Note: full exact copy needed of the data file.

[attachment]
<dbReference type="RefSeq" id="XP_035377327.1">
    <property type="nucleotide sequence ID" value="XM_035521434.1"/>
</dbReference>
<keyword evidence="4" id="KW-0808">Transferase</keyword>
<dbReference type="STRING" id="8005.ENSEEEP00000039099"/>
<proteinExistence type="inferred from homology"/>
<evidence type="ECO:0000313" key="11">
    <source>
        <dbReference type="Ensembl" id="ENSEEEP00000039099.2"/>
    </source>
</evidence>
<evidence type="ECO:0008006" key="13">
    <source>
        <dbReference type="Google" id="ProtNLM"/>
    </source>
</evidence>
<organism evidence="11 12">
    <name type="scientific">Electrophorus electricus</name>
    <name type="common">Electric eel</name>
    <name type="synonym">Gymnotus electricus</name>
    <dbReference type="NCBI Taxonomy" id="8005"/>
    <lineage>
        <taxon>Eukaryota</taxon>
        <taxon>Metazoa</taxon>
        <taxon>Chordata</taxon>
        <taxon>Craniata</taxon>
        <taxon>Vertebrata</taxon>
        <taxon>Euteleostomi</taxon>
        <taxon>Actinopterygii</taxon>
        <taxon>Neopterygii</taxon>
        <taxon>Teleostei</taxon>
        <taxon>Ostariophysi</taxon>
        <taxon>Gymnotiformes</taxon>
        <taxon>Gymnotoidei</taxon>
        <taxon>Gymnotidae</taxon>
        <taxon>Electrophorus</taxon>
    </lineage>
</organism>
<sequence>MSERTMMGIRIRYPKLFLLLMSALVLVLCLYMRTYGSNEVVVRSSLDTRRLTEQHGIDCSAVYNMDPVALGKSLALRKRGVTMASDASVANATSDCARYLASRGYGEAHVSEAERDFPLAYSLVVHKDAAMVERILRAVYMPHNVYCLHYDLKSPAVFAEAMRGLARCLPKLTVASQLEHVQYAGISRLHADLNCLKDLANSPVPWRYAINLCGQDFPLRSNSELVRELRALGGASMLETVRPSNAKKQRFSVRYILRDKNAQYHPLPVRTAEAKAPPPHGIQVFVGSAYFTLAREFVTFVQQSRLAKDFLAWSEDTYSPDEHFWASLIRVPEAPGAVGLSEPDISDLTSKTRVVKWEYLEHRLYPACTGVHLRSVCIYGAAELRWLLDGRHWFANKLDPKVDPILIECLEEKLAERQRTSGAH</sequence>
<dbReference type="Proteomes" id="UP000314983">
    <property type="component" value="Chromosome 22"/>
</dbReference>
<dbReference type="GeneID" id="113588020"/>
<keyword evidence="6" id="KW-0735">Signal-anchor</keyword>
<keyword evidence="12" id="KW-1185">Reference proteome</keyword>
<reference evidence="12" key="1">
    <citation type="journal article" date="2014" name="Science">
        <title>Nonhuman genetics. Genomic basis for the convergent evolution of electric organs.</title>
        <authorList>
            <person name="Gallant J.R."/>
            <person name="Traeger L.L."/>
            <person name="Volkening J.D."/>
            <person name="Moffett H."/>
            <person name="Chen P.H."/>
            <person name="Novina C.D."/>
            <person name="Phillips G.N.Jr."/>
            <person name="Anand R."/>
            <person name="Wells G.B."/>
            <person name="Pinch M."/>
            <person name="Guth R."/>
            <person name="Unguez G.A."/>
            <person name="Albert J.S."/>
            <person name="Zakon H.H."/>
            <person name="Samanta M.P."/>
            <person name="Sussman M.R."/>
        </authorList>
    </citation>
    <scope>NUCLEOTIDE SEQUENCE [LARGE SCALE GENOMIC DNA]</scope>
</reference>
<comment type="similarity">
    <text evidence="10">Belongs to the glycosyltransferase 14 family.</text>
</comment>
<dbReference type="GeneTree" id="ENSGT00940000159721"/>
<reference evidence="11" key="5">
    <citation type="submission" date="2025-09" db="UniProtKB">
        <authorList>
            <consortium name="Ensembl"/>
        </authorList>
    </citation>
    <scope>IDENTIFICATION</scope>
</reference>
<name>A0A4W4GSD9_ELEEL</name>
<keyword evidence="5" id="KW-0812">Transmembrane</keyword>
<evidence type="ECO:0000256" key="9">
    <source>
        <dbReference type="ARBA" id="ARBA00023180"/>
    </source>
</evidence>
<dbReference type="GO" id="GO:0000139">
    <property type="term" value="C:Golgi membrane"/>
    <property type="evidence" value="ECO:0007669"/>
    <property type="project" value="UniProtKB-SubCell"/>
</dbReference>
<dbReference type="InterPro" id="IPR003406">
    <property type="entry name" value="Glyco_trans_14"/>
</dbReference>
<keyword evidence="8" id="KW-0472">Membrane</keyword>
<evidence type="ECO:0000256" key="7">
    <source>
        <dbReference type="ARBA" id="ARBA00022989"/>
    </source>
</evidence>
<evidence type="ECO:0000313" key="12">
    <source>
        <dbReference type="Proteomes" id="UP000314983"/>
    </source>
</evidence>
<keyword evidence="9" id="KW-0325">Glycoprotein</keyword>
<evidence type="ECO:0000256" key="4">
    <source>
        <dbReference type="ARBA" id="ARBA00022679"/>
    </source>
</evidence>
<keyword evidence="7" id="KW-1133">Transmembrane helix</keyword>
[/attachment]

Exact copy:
<dbReference type="RefSeq" id="XP_035377327.1">
    <property type="nucleotide sequence ID" value="XM_035521434.1"/>
</dbReference>
<keyword evidence="4" id="KW-0808">Transferase</keyword>
<dbReference type="STRING" id="8005.ENSEEEP00000039099"/>
<proteinExistence type="inferred from homology"/>
<evidence type="ECO:0000313" key="11">
    <source>
        <dbReference type="Ensembl" id="ENSEEEP00000039099.2"/>
    </source>
</evidence>
<evidence type="ECO:0008006" key="13">
    <source>
        <dbReference type="Google" id="ProtNLM"/>
    </source>
</evidence>
<organism evidence="11 12">
    <name type="scientific">Electrophorus electricus</name>
    <name type="common">Electric eel</name>
    <name type="synonym">Gymnotus electricus</name>
    <dbReference type="NCBI Taxonomy" id="8005"/>
    <lineage>
        <taxon>Eukaryota</taxon>
        <taxon>Metazoa</taxon>
        <taxon>Chordata</taxon>
        <taxon>Craniata</taxon>
        <taxon>Vertebrata</taxon>
        <taxon>Euteleostomi</taxon>
        <taxon>Actinopterygii</taxon>
        <taxon>Neopterygii</taxon>
        <taxon>Teleostei</taxon>
        <taxon>Ostariophysi</taxon>
        <taxon>Gymnotiformes</taxon>
        <taxon>Gymnotoidei</taxon>
        <taxon>Gymnotidae</taxon>
        <taxon>Electrophorus</taxon>
    </lineage>
</organism>
<sequence>MSERTMMGIRIRYPKLFLLLMSALVLVLCLYMRTYGSNEVVVRSSLDTRRLTEQHGIDCSAVYNMDPVALGKSLALRKRGVTMASDASVANATSDCARYLASRGYGEAHVSEAERDFPLAYSLVVHKDAAMVERILRAVYMPHNVYCLHYDLKSPAVFAEAMRGLARCLPKLTVASQLEHVQYAGISRLHADLNCLKDLANSPVPWRYAINLCGQDFPLRSNSELVRELRALGGASMLETVRPSNAKKQRFSVRYILRDKNAQYHPLPVRTAEAKAPPPHGIQVFVGSAYFTLAREFVTFVQQSRLAKDFLAWSEDTYSPDEHFWASLIRVPEAPGAVGLSEPDISDLTSKTRVVKWEYLEHRLYPACTGVHLRSVCIYGAAELRWLLDGRHWFANKLDPKVDPILIECLEEKLAERQRTSGAH</sequence>
<dbReference type="Proteomes" id="UP000314983">
    <property type="component" value="Chromosome 22"/>
</dbReference>
<dbReference type="GeneID" id="113588020"/>
<keyword evidence="6" id="KW-0735">Signal-anchor</keyword>
<keyword evidence="12" id="KW-1185">Reference proteome</keyword>
<reference evidence="12" key="1">
    <citation type="journal article" date="2014" name="Science">
        <title>Nonhuman genetics. Genomic basis for the convergent evolution of electric organs.</title>
        <authorList>
            <person name="Gallant J.R."/>
            <person name="Traeger L.L."/>
            <person name="Volkening J.D."/>
            <person name="Moffett H."/>
            <person name="Chen P.H."/>
            <person name="Novina C.D."/>
            <person name="Phillips G.N.Jr."/>
            <person name="Anand R."/>
            <person name="Wells G.B."/>
            <person name="Pinch M."/>
            <person name="Guth R."/>
            <person name="Unguez G.A."/>
            <person name="Albert J.S."/>
            <person name="Zakon H.H."/>
            <person name="Samanta M.P."/>
            <person name="Sussman M.R."/>
        </authorList>
    </citation>
    <scope>NUCLEOTIDE SEQUENCE [LARGE SCALE GENOMIC DNA]</scope>
</reference>
<comment type="similarity">
    <text evidence="10">Belongs to the glycosyltransferase 14 family.</text>
</comment>
<dbReference type="GeneTree" id="ENSGT00940000159721"/>
<reference evidence="11" key="5">
    <citation type="submission" date="2025-09" db="UniProtKB">
        <authorList>
            <consortium name="Ensembl"/>
        </authorList>
    </citation>
    <scope>IDENTIFICATION</scope>
</reference>
<name>A0A4W4GSD9_ELEEL</name>
<keyword evidence="5" id="KW-0812">Transmembrane</keyword>
<evidence type="ECO:0000256" key="9">
    <source>
        <dbReference type="ARBA" id="ARBA00023180"/>
    </source>
</evidence>
<dbReference type="GO" id="GO:0000139">
    <property type="term" value="C:Golgi membrane"/>
    <property type="evidence" value="ECO:0007669"/>
    <property type="project" value="UniProtKB-SubCell"/>
</dbReference>
<dbReference type="InterPro" id="IPR003406">
    <property type="entry name" value="Glyco_trans_14"/>
</dbReference>
<keyword evidence="8" id="KW-0472">Membrane</keyword>
<evidence type="ECO:0000256" key="7">
    <source>
        <dbReference type="ARBA" id="ARBA00022989"/>
    </source>
</evidence>
<evidence type="ECO:0000313" key="12">
    <source>
        <dbReference type="Proteomes" id="UP000314983"/>
    </source>
</evidence>
<keyword evidence="9" id="KW-0325">Glycoprotein</keyword>
<evidence type="ECO:0000256" key="4">
    <source>
        <dbReference type="ARBA" id="ARBA00022679"/>
    </source>
</evidence>
<keyword evidence="7" id="KW-1133">Transmembrane helix</keyword>